On the supply side, if we try to map the number of houses costing more than ₹6 crore (assuming lenders offer only 80 per cent of property value, as is the norm), the number would be way more than this, even adjusting for the data point that many houses are bought in company names. So there is clearly a considerable underreporting of this segment.
Best estimates suggest a middle class of between 18 and 22 crore population.
In the entire purchasing power discourse, we forget to look at any impact on the purchasing intent from a culture perspective. Disposable wealth or income cannot be the standalone yardstick for purchasing power. For example, a popular coffee chain brand that entered India many years ago took much time to even break-even. Not because people could not afford the coffee pricing — despite it being more expensive than the average middle class restaurant — but simply because coffee was not the preferred beverage. The concept of “cool” was different in that era ! Cafés were not the in-place to hang out !
Similarly for soft drinks, where cola giants assumed a simple increase in per capita consumption on a wide base. But in actuality the Western norms of washing down a meal with a soft drink that was an integral part of a food combo or a cola-snack when watching television was alien to most Indians.
Middle class and the economy
Inflationary pressure might force the middle class to start bringing down their consumption further, which may not augur well for the economy in the short term. Late Lester Thurow, the eminent MIT economist, said: “A healthy middle class is necessary to have a healthy political democracy. A society made up of rich and poor has no mediating group, either politically or economically.”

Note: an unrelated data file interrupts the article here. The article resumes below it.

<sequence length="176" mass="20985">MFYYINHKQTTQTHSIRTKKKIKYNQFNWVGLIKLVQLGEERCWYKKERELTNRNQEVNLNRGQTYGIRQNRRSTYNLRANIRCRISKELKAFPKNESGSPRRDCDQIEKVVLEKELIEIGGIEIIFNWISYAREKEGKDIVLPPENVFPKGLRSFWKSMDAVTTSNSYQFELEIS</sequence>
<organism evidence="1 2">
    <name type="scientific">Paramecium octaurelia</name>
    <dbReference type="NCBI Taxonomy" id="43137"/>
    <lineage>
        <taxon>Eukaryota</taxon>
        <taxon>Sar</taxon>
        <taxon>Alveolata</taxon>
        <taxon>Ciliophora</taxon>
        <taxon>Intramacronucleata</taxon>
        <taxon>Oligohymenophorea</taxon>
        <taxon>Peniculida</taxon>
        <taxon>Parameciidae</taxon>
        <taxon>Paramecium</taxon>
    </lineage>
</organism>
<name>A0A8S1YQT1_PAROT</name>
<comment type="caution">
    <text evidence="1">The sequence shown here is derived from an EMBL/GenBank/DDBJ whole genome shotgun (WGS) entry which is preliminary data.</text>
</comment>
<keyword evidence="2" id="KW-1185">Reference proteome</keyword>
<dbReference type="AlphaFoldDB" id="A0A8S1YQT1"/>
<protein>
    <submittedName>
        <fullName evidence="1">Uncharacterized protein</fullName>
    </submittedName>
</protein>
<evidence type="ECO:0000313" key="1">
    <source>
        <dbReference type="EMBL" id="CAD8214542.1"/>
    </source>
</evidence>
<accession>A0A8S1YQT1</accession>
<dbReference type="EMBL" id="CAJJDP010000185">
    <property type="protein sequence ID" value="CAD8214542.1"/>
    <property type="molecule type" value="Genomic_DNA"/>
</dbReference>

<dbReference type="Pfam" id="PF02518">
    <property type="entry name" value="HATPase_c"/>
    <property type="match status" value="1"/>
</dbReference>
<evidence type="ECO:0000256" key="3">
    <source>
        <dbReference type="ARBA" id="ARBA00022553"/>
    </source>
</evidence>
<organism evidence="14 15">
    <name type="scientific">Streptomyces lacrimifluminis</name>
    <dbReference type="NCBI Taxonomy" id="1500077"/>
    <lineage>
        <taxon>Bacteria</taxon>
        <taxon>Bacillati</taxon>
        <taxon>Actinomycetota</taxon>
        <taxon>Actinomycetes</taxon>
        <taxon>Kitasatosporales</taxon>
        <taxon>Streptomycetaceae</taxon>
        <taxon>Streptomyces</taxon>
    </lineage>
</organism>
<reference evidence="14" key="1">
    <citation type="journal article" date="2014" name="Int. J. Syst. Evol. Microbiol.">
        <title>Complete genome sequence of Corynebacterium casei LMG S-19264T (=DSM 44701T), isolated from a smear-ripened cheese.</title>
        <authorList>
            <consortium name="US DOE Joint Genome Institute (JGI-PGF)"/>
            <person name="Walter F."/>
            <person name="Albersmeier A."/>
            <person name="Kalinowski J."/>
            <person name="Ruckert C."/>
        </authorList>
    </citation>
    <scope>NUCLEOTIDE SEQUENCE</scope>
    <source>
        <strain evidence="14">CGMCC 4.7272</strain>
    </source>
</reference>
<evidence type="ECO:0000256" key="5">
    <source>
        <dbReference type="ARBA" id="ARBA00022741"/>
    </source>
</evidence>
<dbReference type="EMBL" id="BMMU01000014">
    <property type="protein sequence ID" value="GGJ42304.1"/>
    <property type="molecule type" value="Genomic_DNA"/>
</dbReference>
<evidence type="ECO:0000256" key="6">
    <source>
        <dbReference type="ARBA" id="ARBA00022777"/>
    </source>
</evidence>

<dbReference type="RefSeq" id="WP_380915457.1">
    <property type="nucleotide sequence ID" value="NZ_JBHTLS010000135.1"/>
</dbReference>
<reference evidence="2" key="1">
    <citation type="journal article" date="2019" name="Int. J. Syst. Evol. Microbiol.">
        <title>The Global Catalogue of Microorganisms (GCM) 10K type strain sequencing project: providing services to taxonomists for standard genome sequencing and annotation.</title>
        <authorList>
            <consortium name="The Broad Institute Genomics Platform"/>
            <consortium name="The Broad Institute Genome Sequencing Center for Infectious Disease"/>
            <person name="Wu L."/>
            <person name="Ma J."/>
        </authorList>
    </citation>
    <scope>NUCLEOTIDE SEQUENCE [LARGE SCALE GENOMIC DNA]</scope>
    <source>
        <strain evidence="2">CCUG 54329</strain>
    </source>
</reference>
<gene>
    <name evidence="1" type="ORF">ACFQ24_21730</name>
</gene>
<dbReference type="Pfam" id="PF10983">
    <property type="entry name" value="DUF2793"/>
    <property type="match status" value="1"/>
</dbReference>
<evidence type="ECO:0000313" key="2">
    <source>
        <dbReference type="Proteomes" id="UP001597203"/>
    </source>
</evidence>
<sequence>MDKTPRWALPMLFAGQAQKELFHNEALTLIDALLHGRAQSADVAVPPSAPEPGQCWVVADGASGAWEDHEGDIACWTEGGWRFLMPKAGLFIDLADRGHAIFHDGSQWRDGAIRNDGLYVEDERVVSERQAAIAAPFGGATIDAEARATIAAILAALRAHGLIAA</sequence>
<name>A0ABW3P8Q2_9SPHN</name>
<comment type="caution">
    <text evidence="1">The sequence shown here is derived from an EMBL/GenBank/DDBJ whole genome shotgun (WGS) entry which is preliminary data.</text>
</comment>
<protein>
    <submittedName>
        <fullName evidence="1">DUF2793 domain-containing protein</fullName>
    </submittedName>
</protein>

One of the constant bugbears of the middle class is the poor quality of public infrastructure — something that needs urgent attention. Looking at past few years of newer infrastructure being built and hopefully with projected capacities being met to time and quality standards, that feeling of despondency should change.
It is a mindset shift that the middle class has to accept: that public sector jobs that they have looked at as panacea, is not for the taking. The middle class has to accept that the gig economy is real. In this aspect, the government has been doing well on creating a start-up ecosystem as well as to push for private sector employability.
While the rich don’t get too impacted for monthly household expenses, and the economically weaker rightfully get subsidies and necessary governmental attention, the middle class can do with better policies for them and proactive communication from the policymakers and politicians alike.
It’s about time we learn to decodify our thinking around the ‘middle class’ segment and bring policies to help them. And start having proveable economic data to quantify various consumer segments. Else, the attraction of ‘India as a big consumer market’ won’t entice the world and won’t draw investments or consumer marketeers, for they want conspicuous consumption, and not paper business plans !
Mathias is a Business Strategist & Angel Investor, and Sridharan is Corporate Advisor & Angel Investor
Published on March 18, 2022